'Chainsaw is in the house': Distinctive orca spotted off Vancouver Island
VICTORIA -- A roughly 43-year-old orca, affectionately named "Chainsaw" by researchers, was spotted swimming with its family off the coast of Vancouver Island on Monday.
The Pacific Whale Watch Association (PWWA) says that Chainsaw, named after its distinctive dorsal fin, was seen swimming through the Haro Strait between Vancouver Island and the San Juan Islands with more than 10 other Bigg's killer whales.
"It was a beautiful day on the water to watch whales," said Sara McCullagh, captain of the whale watching vessel the Sea Lion, based out of Friday Harbor, Wash.
"It’s always fun to see Chainsaw," she said. "He’s a bucket-list animal for a lot of us in the whale watching community."
The PWWA believes that Chainsaw likely lost parts of its dorsal fin in its youth, when a seal or a sea lion took a bite out of the orca.
Chainsaw was seen with other members of the T-pod, including an orca that is presumed to be its mother, T065, also known as Whidbey II.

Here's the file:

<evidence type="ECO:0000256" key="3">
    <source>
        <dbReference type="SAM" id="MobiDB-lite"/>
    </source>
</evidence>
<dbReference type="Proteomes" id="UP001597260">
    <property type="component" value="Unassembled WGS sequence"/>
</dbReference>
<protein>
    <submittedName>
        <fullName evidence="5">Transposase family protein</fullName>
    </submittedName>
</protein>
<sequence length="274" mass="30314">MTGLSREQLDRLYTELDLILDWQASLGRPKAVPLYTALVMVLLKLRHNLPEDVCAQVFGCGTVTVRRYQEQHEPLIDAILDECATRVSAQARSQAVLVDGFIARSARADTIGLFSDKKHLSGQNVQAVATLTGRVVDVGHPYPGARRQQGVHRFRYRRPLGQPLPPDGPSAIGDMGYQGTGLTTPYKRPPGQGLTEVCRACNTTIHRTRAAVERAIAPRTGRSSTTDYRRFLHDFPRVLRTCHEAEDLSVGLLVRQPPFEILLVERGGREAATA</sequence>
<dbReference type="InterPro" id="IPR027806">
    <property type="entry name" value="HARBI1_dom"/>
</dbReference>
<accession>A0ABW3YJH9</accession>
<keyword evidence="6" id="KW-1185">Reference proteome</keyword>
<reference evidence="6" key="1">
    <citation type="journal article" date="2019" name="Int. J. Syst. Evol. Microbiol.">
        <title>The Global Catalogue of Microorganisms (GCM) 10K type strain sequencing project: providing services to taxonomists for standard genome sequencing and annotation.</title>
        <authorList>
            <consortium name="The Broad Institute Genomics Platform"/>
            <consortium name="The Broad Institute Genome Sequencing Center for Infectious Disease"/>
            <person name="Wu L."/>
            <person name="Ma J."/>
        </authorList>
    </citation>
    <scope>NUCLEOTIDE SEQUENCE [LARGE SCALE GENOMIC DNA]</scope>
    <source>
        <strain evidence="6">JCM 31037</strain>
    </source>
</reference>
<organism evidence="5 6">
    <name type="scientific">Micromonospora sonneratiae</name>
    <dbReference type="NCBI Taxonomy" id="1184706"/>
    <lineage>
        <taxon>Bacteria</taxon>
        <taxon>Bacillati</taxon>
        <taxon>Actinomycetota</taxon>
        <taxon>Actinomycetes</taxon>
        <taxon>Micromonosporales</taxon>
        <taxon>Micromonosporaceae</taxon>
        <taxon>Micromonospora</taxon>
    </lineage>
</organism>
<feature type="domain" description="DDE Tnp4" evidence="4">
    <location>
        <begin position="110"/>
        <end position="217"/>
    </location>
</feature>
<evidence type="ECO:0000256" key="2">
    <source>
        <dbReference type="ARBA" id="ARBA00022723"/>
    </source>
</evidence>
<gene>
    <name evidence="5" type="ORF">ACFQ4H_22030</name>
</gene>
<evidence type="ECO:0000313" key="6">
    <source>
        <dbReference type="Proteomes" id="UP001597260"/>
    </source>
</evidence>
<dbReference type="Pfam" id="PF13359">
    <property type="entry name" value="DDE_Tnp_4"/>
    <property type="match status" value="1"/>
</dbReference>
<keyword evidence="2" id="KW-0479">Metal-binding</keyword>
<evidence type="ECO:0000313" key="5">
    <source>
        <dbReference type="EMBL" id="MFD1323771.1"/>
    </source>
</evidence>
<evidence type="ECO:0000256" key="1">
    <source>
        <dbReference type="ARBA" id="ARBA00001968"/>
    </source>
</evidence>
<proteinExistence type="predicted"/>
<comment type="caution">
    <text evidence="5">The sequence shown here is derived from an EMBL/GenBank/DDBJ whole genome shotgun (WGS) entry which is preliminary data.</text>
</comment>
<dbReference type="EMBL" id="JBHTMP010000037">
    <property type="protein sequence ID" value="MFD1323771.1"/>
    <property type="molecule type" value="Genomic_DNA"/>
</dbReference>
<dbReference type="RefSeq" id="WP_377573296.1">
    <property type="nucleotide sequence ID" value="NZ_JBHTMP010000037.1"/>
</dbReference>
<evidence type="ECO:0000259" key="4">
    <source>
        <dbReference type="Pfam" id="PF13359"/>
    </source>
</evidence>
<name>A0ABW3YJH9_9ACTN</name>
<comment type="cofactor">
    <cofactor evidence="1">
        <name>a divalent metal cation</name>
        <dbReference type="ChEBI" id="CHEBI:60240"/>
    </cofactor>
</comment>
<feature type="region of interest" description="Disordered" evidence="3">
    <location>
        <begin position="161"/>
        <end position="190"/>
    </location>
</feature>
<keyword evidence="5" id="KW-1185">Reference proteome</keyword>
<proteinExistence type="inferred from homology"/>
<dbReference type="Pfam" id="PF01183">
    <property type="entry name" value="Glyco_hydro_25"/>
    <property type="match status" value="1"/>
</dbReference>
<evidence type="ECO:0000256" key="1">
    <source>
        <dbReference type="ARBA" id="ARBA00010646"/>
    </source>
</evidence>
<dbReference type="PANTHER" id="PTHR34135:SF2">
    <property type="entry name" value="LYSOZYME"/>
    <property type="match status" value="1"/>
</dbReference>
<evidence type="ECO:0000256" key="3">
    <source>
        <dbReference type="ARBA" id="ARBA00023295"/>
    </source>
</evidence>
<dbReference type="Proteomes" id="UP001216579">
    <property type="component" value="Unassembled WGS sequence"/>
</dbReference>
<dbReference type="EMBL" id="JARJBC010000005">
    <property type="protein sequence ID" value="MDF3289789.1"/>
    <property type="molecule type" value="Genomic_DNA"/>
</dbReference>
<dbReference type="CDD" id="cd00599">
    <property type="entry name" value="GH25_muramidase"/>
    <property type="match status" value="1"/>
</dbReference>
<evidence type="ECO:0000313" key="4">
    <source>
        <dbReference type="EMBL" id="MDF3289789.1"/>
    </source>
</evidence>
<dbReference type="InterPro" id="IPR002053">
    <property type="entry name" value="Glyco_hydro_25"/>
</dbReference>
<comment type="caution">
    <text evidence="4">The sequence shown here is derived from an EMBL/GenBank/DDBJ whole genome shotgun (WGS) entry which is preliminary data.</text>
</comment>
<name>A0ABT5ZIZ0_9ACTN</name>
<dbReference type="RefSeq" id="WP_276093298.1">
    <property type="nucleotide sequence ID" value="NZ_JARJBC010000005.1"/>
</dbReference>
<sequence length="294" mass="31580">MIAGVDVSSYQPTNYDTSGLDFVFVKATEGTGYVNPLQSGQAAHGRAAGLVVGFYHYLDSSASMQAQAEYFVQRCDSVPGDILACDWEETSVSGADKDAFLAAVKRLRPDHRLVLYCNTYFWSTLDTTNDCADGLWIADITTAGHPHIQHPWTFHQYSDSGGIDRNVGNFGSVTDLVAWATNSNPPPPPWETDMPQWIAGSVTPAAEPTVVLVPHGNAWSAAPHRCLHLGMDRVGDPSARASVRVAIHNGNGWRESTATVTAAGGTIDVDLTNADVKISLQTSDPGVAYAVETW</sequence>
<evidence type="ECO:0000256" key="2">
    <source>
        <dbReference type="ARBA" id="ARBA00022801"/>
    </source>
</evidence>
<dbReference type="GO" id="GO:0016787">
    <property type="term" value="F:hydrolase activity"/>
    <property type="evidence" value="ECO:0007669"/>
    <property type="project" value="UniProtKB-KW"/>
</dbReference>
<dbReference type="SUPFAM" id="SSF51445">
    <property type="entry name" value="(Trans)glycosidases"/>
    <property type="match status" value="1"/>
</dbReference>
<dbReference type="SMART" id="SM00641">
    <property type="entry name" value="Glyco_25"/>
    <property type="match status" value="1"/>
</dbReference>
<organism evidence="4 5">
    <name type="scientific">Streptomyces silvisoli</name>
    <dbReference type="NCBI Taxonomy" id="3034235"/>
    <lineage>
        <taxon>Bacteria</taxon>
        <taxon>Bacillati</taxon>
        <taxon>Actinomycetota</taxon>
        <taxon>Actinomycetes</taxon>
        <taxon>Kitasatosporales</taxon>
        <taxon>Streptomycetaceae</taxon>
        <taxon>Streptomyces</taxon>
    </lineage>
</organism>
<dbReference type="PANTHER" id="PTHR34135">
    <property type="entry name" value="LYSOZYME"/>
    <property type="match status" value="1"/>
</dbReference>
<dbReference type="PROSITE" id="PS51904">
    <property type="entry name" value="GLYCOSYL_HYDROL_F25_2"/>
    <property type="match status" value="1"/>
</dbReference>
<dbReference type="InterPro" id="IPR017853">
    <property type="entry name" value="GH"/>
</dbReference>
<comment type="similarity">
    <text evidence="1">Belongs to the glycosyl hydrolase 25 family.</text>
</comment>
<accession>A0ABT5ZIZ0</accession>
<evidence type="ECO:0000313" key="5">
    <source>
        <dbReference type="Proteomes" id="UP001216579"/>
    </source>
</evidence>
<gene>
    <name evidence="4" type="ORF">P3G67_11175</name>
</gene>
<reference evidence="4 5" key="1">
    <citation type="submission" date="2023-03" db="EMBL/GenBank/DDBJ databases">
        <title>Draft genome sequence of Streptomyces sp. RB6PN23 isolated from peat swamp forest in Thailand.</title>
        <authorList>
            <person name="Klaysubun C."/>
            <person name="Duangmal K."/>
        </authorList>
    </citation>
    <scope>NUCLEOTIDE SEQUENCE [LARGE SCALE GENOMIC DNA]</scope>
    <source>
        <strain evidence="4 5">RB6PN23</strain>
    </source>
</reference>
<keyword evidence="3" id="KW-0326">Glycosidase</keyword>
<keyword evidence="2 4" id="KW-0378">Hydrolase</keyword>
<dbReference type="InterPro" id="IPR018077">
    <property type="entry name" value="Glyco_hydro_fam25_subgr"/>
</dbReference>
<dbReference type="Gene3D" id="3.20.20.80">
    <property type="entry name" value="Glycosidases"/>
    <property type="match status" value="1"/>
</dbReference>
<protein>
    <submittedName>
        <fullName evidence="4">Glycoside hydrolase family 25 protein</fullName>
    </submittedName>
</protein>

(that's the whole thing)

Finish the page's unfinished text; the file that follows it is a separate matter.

Chainsaw is believed to have been born in 1978 and frequently travels with its mother as far up the Canadian coast as Alaska, according to the PWWA. Alaskan researchers refer to the orca as "Zorro."
When the orca was spotted Monday, one American whale watching company was quick to spread the news.
"Chainsaw is in the house," said Jeff Friedman, owner of whale watching company Maya's Legacy in Friday Harbor. The PWWA says Friedman made the announcement while on board a whale watching tour.
Bigg's killer whales live in the inland waters of B.C. and Washington state. According to the PWWA, nearly 400 unique Bigg's killer whales have been identified and catalogued.
The species' population is on the rise, according to researchers, due to an abundance of prey, including seals and sea lions.
Bigg's killer whales are different than southern resident killer whales, which are critically endangered and feed mostly on chinook salmon.